Today, the Centers for Disease Control and Prevention (CDC) issued a Health Alert Network (HAN) Health Advisory to inform clinicians and public health departments in the United States about two confirmed outbreaks of Marburg virus disease (MVD)—one in Equatorial Guinea and one in Tanzania.
Currently, there is no evidence to suggest that these two outbreaks are related; most experts agree that these represent two independent animal-to-human spillover events. To date, no confirmed cases of MVD related to these outbreaks have been reported in the United States or other countries outside Equatorial Guinea and Tanzania.
Recommendations for Clinicians
Currently, the risk of MVD in the United States is low; however, clinicians should be aware of the potential for imported cases. It is important to systematically assess patients for the possibility of viral hemorrhagic fevers (including MVD or Ebola disease) through a triage and evaluation process, including a detailed travel history. Early identification of MVD or other viral hemorrhagic fevers is important for providing appropriate and prompt patient care and preventing the spread of infection. Recent presence in Equatorial Guinea or Tanzania should not be a reason to defer routine laboratory testing or other measures necessary for standard patient care.
MVD should be included as a differential diagnosis for an ill person with history of a concerning exposure while in a MVD affected area (e.g., contact with a symptomatic person with suspected or confirmed MVD or an unknown illness; attending/participating in a funeral; visiting or working in a healthcare facility; having contact with bats or non-human primates; working or spending time in a mine/cave) within 21 days before symptom onset and who have clinical symptoms such as fever, headache, muscle and joint pain, fatigue, loss of appetite, gastrointestinal symptoms, or unexplained bleeding. Alternative diagnoses such as malaria, COVID-19, influenza, or common causes of gastrointestinal and febrile illnesses in a patient with recent international travel should be considered, evaluated, and managed appropriately. Additionally, patients with a Marburg virus infection may present with concurrent infections (e.g., co-infection with malaria) and the possibility of a concurrent infection should be considered if a patient has a clinical and epidemiologic history compatible with MVD.
If a patient is determined to meet criteria for Marburg virus testing, the patient is considered a suspect case of MVD and should be managed under isolation precautions until receiving a negative Marburg virus test result on a sample collected > 72 hours after symptom onset. Routine laboratory testing to monitor the patient’s clinical status and diagnostic testing for other potential causes of the patient’s illness should be pursued while Marburg virus testing is underway. Marburg virus diagnostic testing should not be delayed while awaiting results of other diagnostic testing.
Clinicians with concerns about a patient with suspected MVD should contact their jurisdictional health department immediately (via 24-hour Epi On Call contact list) and follow jurisdictional protocols for patient assessment. If a diagnosis of MVD is considered, jurisdictional officials will work with CDC and the clinical team to coordinate care and testing for the patient and ensure appropriate precautions are taken to help prevent potential spread.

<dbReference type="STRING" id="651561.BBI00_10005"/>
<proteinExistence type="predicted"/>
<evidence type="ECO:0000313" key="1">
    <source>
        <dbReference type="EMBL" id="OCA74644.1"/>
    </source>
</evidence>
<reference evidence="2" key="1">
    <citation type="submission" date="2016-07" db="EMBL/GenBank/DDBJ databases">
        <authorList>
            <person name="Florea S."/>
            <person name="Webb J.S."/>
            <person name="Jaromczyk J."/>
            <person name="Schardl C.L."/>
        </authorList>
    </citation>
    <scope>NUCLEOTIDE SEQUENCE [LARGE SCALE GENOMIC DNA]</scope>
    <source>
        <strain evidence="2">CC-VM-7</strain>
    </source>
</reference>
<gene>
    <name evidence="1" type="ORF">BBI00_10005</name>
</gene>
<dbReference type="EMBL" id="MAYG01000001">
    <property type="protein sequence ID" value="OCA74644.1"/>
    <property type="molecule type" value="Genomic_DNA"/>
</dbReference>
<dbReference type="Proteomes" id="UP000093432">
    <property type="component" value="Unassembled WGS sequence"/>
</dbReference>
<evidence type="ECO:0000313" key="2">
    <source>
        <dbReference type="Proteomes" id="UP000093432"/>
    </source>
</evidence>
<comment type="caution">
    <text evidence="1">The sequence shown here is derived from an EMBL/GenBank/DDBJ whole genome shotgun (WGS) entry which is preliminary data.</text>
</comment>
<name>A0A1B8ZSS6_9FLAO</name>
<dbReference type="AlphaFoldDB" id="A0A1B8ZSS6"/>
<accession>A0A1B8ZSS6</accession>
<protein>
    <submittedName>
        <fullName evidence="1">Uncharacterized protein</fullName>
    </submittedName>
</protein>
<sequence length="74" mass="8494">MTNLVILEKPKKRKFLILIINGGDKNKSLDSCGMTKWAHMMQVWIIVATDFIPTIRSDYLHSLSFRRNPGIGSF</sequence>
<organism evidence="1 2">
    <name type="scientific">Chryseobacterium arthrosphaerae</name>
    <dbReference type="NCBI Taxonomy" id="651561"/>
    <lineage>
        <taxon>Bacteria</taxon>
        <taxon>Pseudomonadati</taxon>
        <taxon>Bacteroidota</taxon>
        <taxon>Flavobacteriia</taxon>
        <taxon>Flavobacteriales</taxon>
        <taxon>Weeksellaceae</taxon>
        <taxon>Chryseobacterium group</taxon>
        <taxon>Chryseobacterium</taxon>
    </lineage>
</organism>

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Clinicians caring for patients with planned travel to an MVD outbreak affected area can counsel their patients on ways to prevent exposure during their travel. This includes avoiding contact with blood and body fluids (or materials possibly contaminated with blood and body fluids) of people who are sick; funeral or burial practices that involve touching the body of someone who died from suspected or confirmed MVD; or contact with fruit bats and nonhuman primates and areas known to be inhabited by fruit bats (such as mines or caves).
Recommendations for Public Health Departments
If a patient with concerning clinical and epidemiologic history for MVD is identified in the United States, public health departments should follow their established jurisdictional protocols regarding patient assessment to determine if testing for Marburg virus is warranted. Patient management, sample referral, and Marburg virus testing should be coordinated by the jurisdictional health officials, CDC, and the clinical team. CDC’s Viral Special Pathogens Branch (VSPB) is available 24/7 for consultations about Marburg virus disease or other viral hemorrhagic fevers by calling the CDC Emergency Operations Center at 770-488-7100 and requesting VSPB’s on-call epidemiologist or by e-mailing firstname.lastname@example.org.
Marburg virus disease is a rare but highly fatal viral hemorrhagic fever caused by two zoonotic viruses, Marburg virus and Ravn virus, that are closely related to ebolaviruses within family Filoviridae. In February and March 2023, two distinct outbreaks of Marburg virus were reported in Equatorial Guinea and Tanzania. These outbreaks mark the first time that Marburg virus has been identified in either Equatorial Guinea or Tanzania, though the virus has been identified previously in neighboring countries and the reservoir, the Egyptian fruit bat, is known to be present in both countries. Available information suggests that these outbreaks may have originated separately in each country. To date, there is no evidence that these two outbreaks are epidemiologically linked. Viral genetic sequencing from Tanzania is in process; these results, along with sequence data available from Equatorial Guinea, will further inform whether the outbreaks emerged separately through distinct animal-to-human spillover events.
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